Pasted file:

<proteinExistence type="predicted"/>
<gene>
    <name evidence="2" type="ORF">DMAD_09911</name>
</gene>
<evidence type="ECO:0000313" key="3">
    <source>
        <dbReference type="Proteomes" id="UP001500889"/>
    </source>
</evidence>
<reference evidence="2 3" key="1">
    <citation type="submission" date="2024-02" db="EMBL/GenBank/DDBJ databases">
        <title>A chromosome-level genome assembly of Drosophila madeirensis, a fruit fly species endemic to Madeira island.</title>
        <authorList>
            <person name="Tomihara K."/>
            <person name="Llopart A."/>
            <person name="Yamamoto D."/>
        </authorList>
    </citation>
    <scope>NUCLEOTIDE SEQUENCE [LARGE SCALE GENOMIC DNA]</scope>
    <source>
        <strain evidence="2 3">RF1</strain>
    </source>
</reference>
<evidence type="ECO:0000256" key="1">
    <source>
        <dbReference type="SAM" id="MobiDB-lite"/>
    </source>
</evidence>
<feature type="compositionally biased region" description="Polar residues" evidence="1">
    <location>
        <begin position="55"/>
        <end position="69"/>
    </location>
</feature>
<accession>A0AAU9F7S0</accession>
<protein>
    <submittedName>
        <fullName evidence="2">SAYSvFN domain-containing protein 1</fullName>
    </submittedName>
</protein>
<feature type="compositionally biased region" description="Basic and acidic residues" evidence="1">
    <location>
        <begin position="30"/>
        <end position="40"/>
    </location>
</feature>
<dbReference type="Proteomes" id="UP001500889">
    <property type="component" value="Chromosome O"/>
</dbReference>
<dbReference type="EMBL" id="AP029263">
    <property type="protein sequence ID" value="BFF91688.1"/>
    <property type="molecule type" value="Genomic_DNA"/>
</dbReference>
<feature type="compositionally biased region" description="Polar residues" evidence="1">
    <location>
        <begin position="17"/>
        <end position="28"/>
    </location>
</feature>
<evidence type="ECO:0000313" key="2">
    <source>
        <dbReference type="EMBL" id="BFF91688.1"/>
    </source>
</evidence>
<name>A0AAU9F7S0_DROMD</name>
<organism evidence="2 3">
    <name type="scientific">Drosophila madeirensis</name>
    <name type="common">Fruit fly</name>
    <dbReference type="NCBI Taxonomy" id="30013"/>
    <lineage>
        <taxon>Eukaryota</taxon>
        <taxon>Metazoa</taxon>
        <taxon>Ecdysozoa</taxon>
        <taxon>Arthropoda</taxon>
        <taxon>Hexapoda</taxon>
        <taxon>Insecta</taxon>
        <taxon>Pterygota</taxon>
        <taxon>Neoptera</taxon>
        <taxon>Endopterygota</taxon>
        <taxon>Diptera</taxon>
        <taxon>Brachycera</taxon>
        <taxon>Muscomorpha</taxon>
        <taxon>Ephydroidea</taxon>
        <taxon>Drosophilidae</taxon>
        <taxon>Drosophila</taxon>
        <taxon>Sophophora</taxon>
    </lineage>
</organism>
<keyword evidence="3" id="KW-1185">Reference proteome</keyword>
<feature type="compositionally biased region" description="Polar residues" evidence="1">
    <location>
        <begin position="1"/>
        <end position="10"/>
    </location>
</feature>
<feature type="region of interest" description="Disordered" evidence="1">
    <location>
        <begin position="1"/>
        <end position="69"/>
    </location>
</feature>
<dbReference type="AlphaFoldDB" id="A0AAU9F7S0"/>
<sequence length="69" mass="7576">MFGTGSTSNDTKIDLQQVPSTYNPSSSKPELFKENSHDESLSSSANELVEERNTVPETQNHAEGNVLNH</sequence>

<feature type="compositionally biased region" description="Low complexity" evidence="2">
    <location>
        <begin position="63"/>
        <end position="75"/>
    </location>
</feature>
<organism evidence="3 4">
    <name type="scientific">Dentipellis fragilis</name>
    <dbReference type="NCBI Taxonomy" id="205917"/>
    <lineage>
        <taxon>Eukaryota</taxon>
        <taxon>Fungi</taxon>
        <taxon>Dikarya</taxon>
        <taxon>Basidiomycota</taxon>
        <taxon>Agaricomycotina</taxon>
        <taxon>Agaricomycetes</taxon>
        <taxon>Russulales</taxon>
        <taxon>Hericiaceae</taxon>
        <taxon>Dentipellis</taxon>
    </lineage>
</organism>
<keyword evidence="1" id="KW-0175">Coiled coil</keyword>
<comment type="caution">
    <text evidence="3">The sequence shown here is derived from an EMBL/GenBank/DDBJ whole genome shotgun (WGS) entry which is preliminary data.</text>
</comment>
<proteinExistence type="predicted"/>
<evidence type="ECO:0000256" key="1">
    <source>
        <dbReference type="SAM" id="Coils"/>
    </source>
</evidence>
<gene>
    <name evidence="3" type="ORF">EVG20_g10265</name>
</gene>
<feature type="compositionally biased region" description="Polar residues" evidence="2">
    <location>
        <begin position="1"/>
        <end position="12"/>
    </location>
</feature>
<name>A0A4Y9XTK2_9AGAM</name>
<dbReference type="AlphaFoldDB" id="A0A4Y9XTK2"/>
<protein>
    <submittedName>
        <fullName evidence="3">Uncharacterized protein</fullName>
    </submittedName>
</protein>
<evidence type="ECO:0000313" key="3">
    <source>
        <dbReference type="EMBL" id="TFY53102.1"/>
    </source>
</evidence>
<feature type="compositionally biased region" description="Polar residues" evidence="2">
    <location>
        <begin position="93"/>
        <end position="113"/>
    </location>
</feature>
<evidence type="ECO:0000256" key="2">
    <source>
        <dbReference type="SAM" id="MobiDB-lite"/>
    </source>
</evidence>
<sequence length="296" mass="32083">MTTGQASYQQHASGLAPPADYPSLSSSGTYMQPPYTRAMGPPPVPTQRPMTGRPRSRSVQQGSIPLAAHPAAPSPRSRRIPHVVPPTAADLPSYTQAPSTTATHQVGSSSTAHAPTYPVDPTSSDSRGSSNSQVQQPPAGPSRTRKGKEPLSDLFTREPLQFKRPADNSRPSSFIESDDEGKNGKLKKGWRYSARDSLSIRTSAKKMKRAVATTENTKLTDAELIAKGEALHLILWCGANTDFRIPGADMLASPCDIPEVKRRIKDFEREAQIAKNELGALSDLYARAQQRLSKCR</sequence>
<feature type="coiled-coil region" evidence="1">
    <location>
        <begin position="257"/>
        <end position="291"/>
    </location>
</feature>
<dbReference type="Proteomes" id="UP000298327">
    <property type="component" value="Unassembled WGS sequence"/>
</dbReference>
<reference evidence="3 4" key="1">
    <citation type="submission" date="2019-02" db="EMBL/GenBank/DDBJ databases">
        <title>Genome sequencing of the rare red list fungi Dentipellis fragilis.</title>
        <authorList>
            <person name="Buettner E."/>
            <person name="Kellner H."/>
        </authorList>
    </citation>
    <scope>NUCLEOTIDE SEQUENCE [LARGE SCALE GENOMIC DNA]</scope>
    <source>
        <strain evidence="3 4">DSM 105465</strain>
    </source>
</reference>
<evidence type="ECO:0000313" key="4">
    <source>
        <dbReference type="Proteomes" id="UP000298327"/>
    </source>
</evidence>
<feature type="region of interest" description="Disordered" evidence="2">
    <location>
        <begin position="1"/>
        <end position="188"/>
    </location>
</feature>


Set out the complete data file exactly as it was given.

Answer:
<proteinExistence type="predicted"/>
<gene>
    <name evidence="2" type="ORF">DMAD_09911</name>
</gene>
<evidence type="ECO:0000313" key="3">
    <source>
        <dbReference type="Proteomes" id="UP001500889"/>
    </source>
</evidence>
<reference evidence="2 3" key="1">
    <citation type="submission" date="2024-02" db="EMBL/GenBank/DDBJ databases">
        <title>A chromosome-level genome assembly of Drosophila madeirensis, a fruit fly species endemic to Madeira island.</title>
        <authorList>
            <person name="Tomihara K."/>
            <person name="Llopart A."/>
            <person name="Yamamoto D."/>
        </authorList>
    </citation>
    <scope>NUCLEOTIDE SEQUENCE [LARGE SCALE GENOMIC DNA]</scope>
    <source>
        <strain evidence="2 3">RF1</strain>
    </source>
</reference>
<evidence type="ECO:0000256" key="1">
    <source>
        <dbReference type="SAM" id="MobiDB-lite"/>
    </source>
</evidence>
<feature type="compositionally biased region" description="Polar residues" evidence="1">
    <location>
        <begin position="55"/>
        <end position="69"/>
    </location>
</feature>
<accession>A0AAU9F7S0</accession>
<protein>
    <submittedName>
        <fullName evidence="2">SAYSvFN domain-containing protein 1</fullName>
    </submittedName>
</protein>
<feature type="compositionally biased region" description="Basic and acidic residues" evidence="1">
    <location>
        <begin position="30"/>
        <end position="40"/>
    </location>
</feature>
<dbReference type="Proteomes" id="UP001500889">
    <property type="component" value="Chromosome O"/>
</dbReference>
<dbReference type="EMBL" id="AP029263">
    <property type="protein sequence ID" value="BFF91688.1"/>
    <property type="molecule type" value="Genomic_DNA"/>
</dbReference>
<feature type="compositionally biased region" description="Polar residues" evidence="1">
    <location>
        <begin position="17"/>
        <end position="28"/>
    </location>
</feature>
<evidence type="ECO:0000313" key="2">
    <source>
        <dbReference type="EMBL" id="BFF91688.1"/>
    </source>
</evidence>
<name>A0AAU9F7S0_DROMD</name>
<organism evidence="2 3">
    <name type="scientific">Drosophila madeirensis</name>
    <name type="common">Fruit fly</name>
    <dbReference type="NCBI Taxonomy" id="30013"/>
    <lineage>
        <taxon>Eukaryota</taxon>
        <taxon>Metazoa</taxon>
        <taxon>Ecdysozoa</taxon>
        <taxon>Arthropoda</taxon>
        <taxon>Hexapoda</taxon>
        <taxon>Insecta</taxon>
        <taxon>Pterygota</taxon>
        <taxon>Neoptera</taxon>
        <taxon>Endopterygota</taxon>
        <taxon>Diptera</taxon>
        <taxon>Brachycera</taxon>
        <taxon>Muscomorpha</taxon>
        <taxon>Ephydroidea</taxon>
        <taxon>Drosophilidae</taxon>
        <taxon>Drosophila</taxon>
        <taxon>Sophophora</taxon>
    </lineage>
</organism>
<keyword evidence="3" id="KW-1185">Reference proteome</keyword>
<feature type="compositionally biased region" description="Polar residues" evidence="1">
    <location>
        <begin position="1"/>
        <end position="10"/>
    </location>
</feature>
<feature type="region of interest" description="Disordered" evidence="1">
    <location>
        <begin position="1"/>
        <end position="69"/>
    </location>
</feature>
<dbReference type="AlphaFoldDB" id="A0AAU9F7S0"/>
<sequence length="69" mass="7576">MFGTGSTSNDTKIDLQQVPSTYNPSSSKPELFKENSHDESLSSSANELVEERNTVPETQNHAEGNVLNH</sequence>

<feature type="compositionally biased region" description="Low complexity" evidence="2">
    <location>
        <begin position="63"/>
        <end position="75"/>
    </location>
</feature>
<organism evidence="3 4">
    <name type="scientific">Dentipellis fragilis</name>
    <dbReference type="NCBI Taxonomy" id="205917"/>
    <lineage>
        <taxon>Eukaryota</taxon>
        <taxon>Fungi</taxon>
        <taxon>Dikarya</taxon>
        <taxon>Basidiomycota</taxon>
        <taxon>Agaricomycotina</taxon>
        <taxon>Agaricomycetes</taxon>
        <taxon>Russulales</taxon>
        <taxon>Hericiaceae</taxon>
        <taxon>Dentipellis</taxon>
    </lineage>
</organism>
<keyword evidence="1" id="KW-0175">Coiled coil</keyword>
<comment type="caution">
    <text evidence="3">The sequence shown here is derived from an EMBL/GenBank/DDBJ whole genome shotgun (WGS) entry which is preliminary data.</text>
</comment>
<proteinExistence type="predicted"/>
<evidence type="ECO:0000256" key="1">
    <source>
        <dbReference type="SAM" id="Coils"/>
    </source>
</evidence>
<gene>
    <name evidence="3" type="ORF">EVG20_g10265</name>
</gene>
<feature type="compositionally biased region" description="Polar residues" evidence="2">
    <location>
        <begin position="1"/>
        <end position="12"/>
    </location>
</feature>
<name>A0A4Y9XTK2_9AGAM</name>
<dbReference type="AlphaFoldDB" id="A0A4Y9XTK2"/>
<protein>
    <submittedName>
        <fullName evidence="3">Uncharacterized protein</fullName>
    </submittedName>
</protein>
<evidence type="ECO:0000313" key="3">
    <source>
        <dbReference type="EMBL" id="TFY53102.1"/>
    </source>
</evidence>
<feature type="compositionally biased region" description="Polar residues" evidence="2">
    <location>
        <begin position="93"/>
        <end position="113"/>
    </location>
</feature>
<evidence type="ECO:0000256" key="2">
    <source>
        <dbReference type="SAM" id="MobiDB-lite"/>
    </source>
</evidence>
<sequence length="296" mass="32083">MTTGQASYQQHASGLAPPADYPSLSSSGTYMQPPYTRAMGPPPVPTQRPMTGRPRSRSVQQGSIPLAAHPAAPSPRSRRIPHVVPPTAADLPSYTQAPSTTATHQVGSSSTAHAPTYPVDPTSSDSRGSSNSQVQQPPAGPSRTRKGKEPLSDLFTREPLQFKRPADNSRPSSFIESDDEGKNGKLKKGWRYSARDSLSIRTSAKKMKRAVATTENTKLTDAELIAKGEALHLILWCGANTDFRIPGADMLASPCDIPEVKRRIKDFEREAQIAKNELGALSDLYARAQQRLSKCR</sequence>
<feature type="coiled-coil region" evidence="1">
    <location>
        <begin position="257"/>
        <end position="291"/>
    </location>
</feature>
<dbReference type="Proteomes" id="UP000298327">
    <property type="component" value="Unassembled WGS sequence"/>
</dbReference>
<reference evidence="3 4" key="1">
    <citation type="submission" date="2019-02" db="EMBL/GenBank/DDBJ databases">
        <title>Genome sequencing of the rare red list fungi Dentipellis fragilis.</title>
        <authorList>
            <person name="Buettner E."/>
            <person name="Kellner H."/>
        </authorList>
    </citation>
    <scope>NUCLEOTIDE SEQUENCE [LARGE SCALE GENOMIC DNA]</scope>
    <source>
        <strain evidence="3 4">DSM 105465</strain>
    </source>
</reference>
<evidence type="ECO:0000313" key="4">
    <source>
        <dbReference type="Proteomes" id="UP000298327"/>
    </source>
</evidence>
<feature type="region of interest" description="Disordered" evidence="2">
    <location>
        <begin position="1"/>
        <end position="188"/>
    </location>
</feature>